Environmental Conservation

Environmental Conservation (2001), 28:4:312-322 Cambridge University Press
Copyright © 2001 Foundation for Environmental Conservation
doi:10.1017/S0376892901000340

Papers

Degradation of marine ecosystems and decline of fishery resources in marine protected areas in the US Virgin Islands


Caroline S. Rogers a1c1 and Jim Beets a2
a1 US Geological Survey, PO Box 710, St John, USVI 00830, USA
a2 Jacksonville University, Department of Biology and Marine Science, 2800 University Blvd N, Jacksonville, Florida 32211, USA

Abstract

The large number of marine protected areas (MPAs) in the Caribbean (over 100) gives a misleading impression of the amount of protection the reefs and other marine resources in this region are receiving. This review synthesizes information on marine resources in two of the first MPAs established in the USA, namely Virgin Islands National Park (1962) and Buck Island Reef National Monument (1961), and provides compelling evidence that greater protection is needed, based on data from some of the longest running research projects on coral reefs, reef fish assemblages, and seagrass beds for the Caribbean. Most of the stresses affecting marine resources throughout the Caribbean (e.g. damage from boats, hurricanes and coral diseases) are also causing deterioration in these MPAs. Living coral cover has decreased and macroalgal cover has increased. Seagrass densities have decreased because of storms and anchor damage. Intensive fishing in the US Virgin Islands has caused loss of spawning aggregations and decreases in mean fish size and abundance. Groupers and snappers are far less abundant and herbivorous fishes comprise a greater proportion of samples than in the 1960s. Effects of intensive fishing are evident even within MPA boundaries. Although only traditional fishing with traps of ‘conventional design’ is allowed, commercial trap fishing is occurring. Visual samples of fishes inside and outside Virgin Islands National Park showed no significant differences in number of species, biomass, or mean size of fishes. Similarly, the number of fishes per trap was statistically similar inside and outside park waters. These MPAs have not been effective because an unprecedented combination of natural and human factors is assaulting the resources, some of the greatest damage is from stresses outside the control of park managers (e.g. hurricanes), and enforcement of the few regulations has been limited. Fully functioning MPAs which prohibit fishing and other extractive uses (e.g. no-take marine reserves) could reverse some of the degradation, allowing replenishment of the fishery resources and recovery of benthic habitats.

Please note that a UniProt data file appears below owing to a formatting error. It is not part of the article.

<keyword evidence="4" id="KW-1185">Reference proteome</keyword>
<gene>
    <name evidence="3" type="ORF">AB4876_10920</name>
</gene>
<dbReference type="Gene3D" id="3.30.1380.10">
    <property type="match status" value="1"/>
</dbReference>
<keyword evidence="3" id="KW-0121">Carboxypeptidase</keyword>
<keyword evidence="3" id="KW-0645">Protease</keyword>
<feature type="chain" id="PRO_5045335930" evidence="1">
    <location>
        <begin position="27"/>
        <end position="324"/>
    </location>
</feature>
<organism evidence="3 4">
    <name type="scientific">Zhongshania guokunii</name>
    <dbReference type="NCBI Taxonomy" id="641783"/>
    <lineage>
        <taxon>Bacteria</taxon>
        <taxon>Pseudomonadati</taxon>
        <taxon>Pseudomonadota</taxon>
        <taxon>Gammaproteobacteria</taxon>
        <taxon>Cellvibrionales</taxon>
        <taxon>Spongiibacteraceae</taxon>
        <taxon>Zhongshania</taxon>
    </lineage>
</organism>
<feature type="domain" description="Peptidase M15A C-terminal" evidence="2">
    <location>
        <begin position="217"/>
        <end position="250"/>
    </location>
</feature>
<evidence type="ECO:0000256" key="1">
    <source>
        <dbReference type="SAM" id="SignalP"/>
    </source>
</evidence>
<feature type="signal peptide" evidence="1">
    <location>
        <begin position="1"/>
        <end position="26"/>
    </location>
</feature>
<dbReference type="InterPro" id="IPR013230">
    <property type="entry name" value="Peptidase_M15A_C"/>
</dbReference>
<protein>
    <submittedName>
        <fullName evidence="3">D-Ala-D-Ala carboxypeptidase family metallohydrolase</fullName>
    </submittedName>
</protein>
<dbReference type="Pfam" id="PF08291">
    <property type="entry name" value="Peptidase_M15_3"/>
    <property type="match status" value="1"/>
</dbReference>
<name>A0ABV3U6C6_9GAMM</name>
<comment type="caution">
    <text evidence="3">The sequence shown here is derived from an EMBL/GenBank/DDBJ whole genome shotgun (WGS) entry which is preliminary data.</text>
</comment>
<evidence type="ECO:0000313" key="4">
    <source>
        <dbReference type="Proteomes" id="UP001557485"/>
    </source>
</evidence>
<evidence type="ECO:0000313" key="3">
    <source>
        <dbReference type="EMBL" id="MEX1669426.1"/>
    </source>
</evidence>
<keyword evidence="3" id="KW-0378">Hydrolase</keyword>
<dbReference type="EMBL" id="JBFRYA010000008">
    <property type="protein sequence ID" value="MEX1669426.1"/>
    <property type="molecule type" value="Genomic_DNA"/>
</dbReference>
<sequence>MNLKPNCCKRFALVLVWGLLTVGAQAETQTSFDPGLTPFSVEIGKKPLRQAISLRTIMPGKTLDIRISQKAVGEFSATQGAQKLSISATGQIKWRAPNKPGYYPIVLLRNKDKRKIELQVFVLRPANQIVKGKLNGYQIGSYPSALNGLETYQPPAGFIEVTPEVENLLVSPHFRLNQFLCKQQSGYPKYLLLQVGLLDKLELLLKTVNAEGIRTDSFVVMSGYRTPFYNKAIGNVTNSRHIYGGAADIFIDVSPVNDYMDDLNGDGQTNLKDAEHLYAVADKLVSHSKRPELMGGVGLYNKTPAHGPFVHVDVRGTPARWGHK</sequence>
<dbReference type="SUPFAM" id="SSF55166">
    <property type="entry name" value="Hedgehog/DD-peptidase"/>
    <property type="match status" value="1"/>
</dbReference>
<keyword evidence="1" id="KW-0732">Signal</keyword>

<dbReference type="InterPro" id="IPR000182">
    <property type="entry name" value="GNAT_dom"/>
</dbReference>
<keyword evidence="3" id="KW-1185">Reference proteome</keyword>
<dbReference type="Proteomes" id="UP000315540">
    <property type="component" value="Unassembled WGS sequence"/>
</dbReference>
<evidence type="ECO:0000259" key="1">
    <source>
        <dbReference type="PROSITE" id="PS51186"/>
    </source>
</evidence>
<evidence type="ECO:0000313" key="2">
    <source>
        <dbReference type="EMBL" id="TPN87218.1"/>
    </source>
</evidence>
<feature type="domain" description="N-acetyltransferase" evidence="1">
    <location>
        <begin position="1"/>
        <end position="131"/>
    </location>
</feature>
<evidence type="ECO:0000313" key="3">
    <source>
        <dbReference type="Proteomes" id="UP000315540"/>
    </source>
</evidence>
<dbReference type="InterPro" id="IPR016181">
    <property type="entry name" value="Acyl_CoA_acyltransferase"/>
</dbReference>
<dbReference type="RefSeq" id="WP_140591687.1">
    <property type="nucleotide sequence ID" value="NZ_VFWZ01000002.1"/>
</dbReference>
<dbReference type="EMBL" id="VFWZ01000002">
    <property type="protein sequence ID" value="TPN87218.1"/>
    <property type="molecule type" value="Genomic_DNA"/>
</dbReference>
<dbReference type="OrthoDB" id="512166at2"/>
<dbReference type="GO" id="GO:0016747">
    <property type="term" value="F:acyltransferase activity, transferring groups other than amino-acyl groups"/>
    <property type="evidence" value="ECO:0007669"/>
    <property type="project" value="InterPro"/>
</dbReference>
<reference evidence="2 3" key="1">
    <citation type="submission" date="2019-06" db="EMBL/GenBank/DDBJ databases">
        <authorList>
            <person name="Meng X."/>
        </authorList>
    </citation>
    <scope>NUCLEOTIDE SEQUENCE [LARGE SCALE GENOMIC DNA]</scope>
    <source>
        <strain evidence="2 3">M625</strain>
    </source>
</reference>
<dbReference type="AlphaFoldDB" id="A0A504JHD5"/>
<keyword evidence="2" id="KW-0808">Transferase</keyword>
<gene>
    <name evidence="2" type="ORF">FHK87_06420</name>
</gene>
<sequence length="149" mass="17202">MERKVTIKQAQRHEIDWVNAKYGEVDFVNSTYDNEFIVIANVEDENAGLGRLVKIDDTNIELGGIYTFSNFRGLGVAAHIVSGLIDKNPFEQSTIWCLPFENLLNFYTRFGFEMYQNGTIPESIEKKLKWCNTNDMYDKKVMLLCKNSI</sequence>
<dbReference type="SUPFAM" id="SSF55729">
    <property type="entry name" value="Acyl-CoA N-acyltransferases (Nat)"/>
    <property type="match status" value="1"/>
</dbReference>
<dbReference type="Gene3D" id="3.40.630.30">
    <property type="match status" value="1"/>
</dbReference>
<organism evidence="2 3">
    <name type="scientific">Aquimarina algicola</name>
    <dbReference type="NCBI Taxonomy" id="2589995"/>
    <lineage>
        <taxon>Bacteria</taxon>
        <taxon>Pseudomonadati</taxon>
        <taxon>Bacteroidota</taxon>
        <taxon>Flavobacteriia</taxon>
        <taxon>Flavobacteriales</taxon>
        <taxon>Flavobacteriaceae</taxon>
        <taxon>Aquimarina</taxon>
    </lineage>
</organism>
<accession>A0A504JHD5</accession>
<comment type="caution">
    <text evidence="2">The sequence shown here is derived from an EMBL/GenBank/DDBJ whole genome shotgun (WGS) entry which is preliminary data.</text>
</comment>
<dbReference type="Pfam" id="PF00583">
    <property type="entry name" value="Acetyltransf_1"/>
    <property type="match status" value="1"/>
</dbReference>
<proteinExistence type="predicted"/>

(Received April 25 2001)
(Accepted August 10 2001)


Key Words: coral reefs; reef fishes; marine reserves.

Correspondence:
c1 Correspondence: Dr Caroline S. Rogers Tel: +1 340 693 8950 ext. 221 Fax: +1 340 693 9500 e-mail: caroline_rogers@usgs.gov


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